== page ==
Research & Publications

This report examines trends in public sector development and is the seventh in our annual series. The intention is to help inform the debate on Ireland’s public sector and public administration, and its role in Irish society.

Here we try to bring some evidence to bear on the important debate on the future shape, size and direction of the public sector. Using data gathered from a number of sources, information on the size and cost of the public sector, the quality of public administration, efficiency and performance, and levels of trust and confidence is presented in a simple but rigorous manner.

 

In the State of the Public Service research series, we seek to provide evidence-informed research and commentary on key aspects of contemporary Irish public administration. The authors of these reports bring their considerable expertise and practical knowledge to the topics selected so as to provide evidence, insights and recommendations to support future development. Our aim is that these reports will not only inform, but also challenge current thinking about how the Irish public service performs. It is intended that these short research reports will be of relevance and use not only to public servants, but also to policy makers and the wider public.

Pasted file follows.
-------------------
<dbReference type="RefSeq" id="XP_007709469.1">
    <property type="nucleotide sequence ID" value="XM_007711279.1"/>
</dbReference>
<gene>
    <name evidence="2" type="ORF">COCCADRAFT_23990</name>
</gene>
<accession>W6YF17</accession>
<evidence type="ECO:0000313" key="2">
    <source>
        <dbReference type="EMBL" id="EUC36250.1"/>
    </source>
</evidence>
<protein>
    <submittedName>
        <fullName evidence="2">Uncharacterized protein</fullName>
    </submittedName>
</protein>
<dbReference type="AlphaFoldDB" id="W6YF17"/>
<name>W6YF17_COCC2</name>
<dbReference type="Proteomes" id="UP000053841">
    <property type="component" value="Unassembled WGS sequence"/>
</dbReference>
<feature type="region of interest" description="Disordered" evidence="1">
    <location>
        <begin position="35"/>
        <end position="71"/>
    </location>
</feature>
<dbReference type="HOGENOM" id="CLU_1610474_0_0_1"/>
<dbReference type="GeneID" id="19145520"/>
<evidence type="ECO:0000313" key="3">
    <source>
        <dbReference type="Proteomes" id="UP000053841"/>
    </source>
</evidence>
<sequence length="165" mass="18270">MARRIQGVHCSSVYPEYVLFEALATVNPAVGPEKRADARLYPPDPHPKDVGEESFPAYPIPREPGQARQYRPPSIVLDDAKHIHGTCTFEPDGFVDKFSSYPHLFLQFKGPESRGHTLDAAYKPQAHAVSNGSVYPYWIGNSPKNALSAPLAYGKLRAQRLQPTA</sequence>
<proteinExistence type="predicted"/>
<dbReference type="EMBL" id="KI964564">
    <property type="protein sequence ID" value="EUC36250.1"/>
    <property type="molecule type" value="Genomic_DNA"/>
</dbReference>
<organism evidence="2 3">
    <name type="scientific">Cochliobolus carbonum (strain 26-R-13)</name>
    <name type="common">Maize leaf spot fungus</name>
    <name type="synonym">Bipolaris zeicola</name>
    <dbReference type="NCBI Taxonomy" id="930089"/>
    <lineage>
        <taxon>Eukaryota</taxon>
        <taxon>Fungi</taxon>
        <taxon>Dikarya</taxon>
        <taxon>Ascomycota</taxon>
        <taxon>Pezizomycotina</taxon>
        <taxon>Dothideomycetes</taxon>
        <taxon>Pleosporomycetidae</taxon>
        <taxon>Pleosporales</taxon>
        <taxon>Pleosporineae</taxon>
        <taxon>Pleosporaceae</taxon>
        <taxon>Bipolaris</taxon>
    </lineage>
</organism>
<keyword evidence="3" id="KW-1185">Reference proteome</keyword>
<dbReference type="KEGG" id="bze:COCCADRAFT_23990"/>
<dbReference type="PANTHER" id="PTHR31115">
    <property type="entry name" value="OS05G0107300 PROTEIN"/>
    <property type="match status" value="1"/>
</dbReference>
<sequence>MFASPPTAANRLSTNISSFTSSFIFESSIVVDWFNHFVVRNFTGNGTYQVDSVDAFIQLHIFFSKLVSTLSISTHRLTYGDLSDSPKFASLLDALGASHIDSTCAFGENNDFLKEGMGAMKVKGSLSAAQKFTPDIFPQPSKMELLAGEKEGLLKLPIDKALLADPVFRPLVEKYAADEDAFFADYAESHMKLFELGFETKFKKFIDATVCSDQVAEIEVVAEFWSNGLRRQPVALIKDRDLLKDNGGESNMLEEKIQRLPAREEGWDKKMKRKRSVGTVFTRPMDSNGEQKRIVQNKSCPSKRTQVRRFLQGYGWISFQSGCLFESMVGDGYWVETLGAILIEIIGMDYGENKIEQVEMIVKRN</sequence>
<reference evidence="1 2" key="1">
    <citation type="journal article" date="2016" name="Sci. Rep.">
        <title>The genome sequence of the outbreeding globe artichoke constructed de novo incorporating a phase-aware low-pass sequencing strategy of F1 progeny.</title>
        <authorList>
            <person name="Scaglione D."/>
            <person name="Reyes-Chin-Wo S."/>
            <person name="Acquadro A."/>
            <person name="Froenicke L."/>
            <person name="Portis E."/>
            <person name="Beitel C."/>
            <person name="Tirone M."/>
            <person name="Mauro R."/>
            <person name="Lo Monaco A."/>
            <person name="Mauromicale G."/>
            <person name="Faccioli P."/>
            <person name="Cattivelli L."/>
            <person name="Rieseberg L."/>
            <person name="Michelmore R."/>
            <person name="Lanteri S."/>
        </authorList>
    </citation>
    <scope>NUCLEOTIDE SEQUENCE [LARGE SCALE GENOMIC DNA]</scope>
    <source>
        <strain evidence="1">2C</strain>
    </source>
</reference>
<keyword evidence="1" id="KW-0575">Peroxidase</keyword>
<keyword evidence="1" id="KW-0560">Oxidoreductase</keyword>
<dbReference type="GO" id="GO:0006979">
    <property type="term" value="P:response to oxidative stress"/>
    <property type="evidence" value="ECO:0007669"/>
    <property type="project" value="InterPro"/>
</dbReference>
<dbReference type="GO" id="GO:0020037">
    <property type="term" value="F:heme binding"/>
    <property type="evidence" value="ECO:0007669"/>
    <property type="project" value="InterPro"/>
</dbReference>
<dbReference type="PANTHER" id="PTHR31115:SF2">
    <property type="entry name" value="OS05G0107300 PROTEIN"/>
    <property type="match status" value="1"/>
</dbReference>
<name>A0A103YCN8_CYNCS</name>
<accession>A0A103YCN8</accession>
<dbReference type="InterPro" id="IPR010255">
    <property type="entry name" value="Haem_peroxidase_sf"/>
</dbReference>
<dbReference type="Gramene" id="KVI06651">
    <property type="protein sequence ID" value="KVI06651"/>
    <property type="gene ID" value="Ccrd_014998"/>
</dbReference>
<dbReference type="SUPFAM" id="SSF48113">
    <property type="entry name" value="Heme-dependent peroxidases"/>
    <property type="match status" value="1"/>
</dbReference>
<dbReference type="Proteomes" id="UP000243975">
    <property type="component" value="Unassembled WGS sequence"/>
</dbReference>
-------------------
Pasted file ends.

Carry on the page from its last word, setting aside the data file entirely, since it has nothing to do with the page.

Public Sector Trends 2021

INTRODUCTION

There are no clear or agreed definitions for comparative ranking of public administrations. However, there is widespread agreement that a number of elements should be included in any assessment:

  • The size, cost and inputs of the public sector. While size of the public sector, its cost and its inputs are not the sole or even main determinants of good public administration, nevertheless in terms of value for money in the delivery of public services, keeping check on the size, cost and other inputs of the public sector and public service is an important consideration.
  • The quality and efficiency of public administration. Public administration includes policy-making, policy legislation and management of the public sector. Such dimensions of public administration are frequently measured by subjective indicators of quality, which give a sense of how good the public administration is. There is also an onus on public administration to deliver services efficiently.
  • Sectoral performance. The delivery of social and economic outcomes in an efficient manner is central to an effective public administration.
  • Trust, satisfaction and confidence in public administration. The public ultimately must have trust, satisfaction and confidence in the public administration of a country if it is to be effective.